Children shouldn’t die from preventable diseases. Especially not from diseases which we have vaccines which we know can prevent children suffering from diseases such as polio and measles. Vaccines save lives and are one of the best buys in public health.
I would say that though, it’s my job to champion vaccines.
But when one in seven children still do not receive even the most basic vaccines and approximately 1.5 million children die every year from vaccine preventable diseases there’s more to be done to make sure everyone understands the true value of investing in vaccines.
Here are my top five facts for why I believe vaccines work and vaccines matter.
- Vaccines save 2-3 million lives every year. They have had a significant impact on driving down under five mortality rates, from 12.6 million children in 1990 to 5.9 million in 2015.
- They also prevent millions more cases of diseases such as meningitis, pneumonia and diarrhoea which are not always fatal, but can have a devastating impact on the health of a child, often causing long term harm including malnutrition and disabilities.
- For every $1 invested in vaccines, there is at least a $16 return in terms of healthcare costs, lost wages and lost productivity. This figures rises to $44 when the life-long impact of people living longer and healthier is taken into account.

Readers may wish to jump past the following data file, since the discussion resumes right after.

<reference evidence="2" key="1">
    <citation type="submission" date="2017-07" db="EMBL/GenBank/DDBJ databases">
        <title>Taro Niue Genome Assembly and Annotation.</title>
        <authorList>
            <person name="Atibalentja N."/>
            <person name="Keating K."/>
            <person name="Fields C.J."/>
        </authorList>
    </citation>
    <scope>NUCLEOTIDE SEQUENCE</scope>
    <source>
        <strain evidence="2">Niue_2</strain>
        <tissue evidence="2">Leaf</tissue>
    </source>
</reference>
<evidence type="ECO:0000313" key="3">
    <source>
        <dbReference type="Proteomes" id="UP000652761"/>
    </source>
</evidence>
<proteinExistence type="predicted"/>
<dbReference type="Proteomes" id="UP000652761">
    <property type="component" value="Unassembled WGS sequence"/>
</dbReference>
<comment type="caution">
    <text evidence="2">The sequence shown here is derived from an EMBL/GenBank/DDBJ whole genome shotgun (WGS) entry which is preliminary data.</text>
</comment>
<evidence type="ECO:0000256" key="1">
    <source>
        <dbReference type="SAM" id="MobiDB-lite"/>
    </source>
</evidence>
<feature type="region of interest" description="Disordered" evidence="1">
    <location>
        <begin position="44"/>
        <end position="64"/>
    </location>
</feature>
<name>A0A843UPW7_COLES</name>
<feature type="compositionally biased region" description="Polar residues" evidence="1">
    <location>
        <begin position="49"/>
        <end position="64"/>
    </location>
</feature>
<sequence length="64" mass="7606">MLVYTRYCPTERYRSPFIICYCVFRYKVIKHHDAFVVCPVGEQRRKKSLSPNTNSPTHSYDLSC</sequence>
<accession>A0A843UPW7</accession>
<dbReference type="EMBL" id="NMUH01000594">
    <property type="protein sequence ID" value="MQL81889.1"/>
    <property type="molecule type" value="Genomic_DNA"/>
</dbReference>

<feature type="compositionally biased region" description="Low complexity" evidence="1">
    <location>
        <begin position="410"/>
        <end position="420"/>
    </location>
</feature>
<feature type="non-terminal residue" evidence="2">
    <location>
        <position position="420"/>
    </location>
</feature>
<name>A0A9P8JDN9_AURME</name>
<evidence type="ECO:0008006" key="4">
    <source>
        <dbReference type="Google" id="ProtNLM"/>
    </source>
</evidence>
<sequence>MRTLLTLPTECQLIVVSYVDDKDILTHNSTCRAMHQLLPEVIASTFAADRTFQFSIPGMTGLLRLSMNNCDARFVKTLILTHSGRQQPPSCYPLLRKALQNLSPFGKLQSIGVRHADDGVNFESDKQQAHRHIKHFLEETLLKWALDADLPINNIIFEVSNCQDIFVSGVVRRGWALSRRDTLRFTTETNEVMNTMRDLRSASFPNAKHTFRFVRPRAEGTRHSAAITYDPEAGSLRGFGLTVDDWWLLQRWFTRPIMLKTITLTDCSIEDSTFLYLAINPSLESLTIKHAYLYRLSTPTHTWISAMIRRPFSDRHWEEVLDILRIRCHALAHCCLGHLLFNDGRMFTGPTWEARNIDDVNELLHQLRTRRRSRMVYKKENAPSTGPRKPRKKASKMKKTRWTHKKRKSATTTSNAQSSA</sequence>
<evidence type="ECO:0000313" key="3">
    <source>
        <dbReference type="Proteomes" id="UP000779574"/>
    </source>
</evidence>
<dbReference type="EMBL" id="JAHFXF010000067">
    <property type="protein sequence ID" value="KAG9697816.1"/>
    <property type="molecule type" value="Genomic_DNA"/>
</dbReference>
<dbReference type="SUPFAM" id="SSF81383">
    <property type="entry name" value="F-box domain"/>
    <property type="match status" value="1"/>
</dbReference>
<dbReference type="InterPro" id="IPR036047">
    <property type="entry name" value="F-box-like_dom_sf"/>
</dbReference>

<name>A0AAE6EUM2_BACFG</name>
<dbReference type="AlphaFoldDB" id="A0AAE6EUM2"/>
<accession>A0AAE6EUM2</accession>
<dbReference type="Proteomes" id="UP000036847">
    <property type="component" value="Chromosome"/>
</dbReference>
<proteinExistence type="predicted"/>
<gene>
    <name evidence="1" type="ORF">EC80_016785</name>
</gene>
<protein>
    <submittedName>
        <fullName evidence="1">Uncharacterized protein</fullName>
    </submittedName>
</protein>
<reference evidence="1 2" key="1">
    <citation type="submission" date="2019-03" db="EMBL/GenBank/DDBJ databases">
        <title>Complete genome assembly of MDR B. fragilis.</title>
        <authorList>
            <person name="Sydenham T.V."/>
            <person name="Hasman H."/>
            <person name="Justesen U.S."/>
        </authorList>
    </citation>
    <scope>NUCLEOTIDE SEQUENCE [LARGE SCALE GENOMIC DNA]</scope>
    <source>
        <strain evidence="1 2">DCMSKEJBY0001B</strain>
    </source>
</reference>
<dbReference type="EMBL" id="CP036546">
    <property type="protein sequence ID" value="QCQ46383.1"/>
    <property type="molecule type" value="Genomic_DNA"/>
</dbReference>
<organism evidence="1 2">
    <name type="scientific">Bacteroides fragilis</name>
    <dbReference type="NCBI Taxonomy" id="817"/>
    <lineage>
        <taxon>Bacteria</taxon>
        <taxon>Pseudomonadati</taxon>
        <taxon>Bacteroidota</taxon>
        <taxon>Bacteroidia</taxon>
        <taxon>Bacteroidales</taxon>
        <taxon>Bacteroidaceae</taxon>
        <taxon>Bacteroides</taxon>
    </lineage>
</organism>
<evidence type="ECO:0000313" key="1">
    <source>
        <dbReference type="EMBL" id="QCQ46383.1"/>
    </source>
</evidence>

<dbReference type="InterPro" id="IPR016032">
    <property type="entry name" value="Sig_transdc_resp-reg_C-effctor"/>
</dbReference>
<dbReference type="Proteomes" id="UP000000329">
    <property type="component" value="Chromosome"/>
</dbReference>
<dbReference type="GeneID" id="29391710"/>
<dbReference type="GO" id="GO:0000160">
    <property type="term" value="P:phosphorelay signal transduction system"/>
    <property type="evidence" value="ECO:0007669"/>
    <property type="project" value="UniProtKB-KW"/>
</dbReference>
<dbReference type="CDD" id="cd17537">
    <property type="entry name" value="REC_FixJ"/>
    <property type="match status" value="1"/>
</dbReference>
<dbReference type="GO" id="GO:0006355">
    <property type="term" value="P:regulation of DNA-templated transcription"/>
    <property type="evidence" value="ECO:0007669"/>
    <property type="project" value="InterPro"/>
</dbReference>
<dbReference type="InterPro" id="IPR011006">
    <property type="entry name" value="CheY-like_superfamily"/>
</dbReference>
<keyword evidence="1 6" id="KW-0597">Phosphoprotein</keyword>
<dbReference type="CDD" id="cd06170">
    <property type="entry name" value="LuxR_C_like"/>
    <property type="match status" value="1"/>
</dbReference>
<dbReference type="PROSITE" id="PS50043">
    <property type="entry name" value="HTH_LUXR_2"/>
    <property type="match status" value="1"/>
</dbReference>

- Routine immunisation is a key building block in a health system and investing in vaccines delivery can strengthen the whole health system, as well as driving a more equitable approach to the delivery of health services. Routine immunisation systems are focused on reaching every child and full immunisation of all WHO recommended vaccines requires multiple points of contact between a child and a health worker, forming the basis of regular contact with the health system. This allows other health concerns to be identified and treated, but also ensures that services reach every child and community – which is critical for those frequently left behind.
- Vaccines are crucial for global health security. In 1988 there were 350,000 cases of polio. In 2016, there were only 37. The polio vaccine has almost eliminated this paralysing disease from the world, and the virus is only endemic in three countries. Diseases don’t respect borders and a strong routine immunisation and health system can ensure a fast response and make the difference between a global epidemic and concentrated cases in one area. The polio surveillance network was the main reason there was only a handful of cases of Ebola in Nigeria, compared to thousands of cases in neighbouring countries.
For me, vaccines work and vaccines matter. And until every child receives all WHO recommended vaccines, we need to continue to invest and prioritise this crucial and essential health service.
It’s important to also recognise more children than ever before are being vaccinated against deadly disease and UK aid has contributed significantly to this progress – but with 16,000 children under five dying needlessly each day, much remains to be done.
Currently UK aid, through support to Gavi, the Vaccine Alliance, is helping to immunise 76 million children, saving a life every two minutes. The UK and other donor’s commitments to life-saving vaccines must continue if we are to reach every child and ensure no-one is left behind.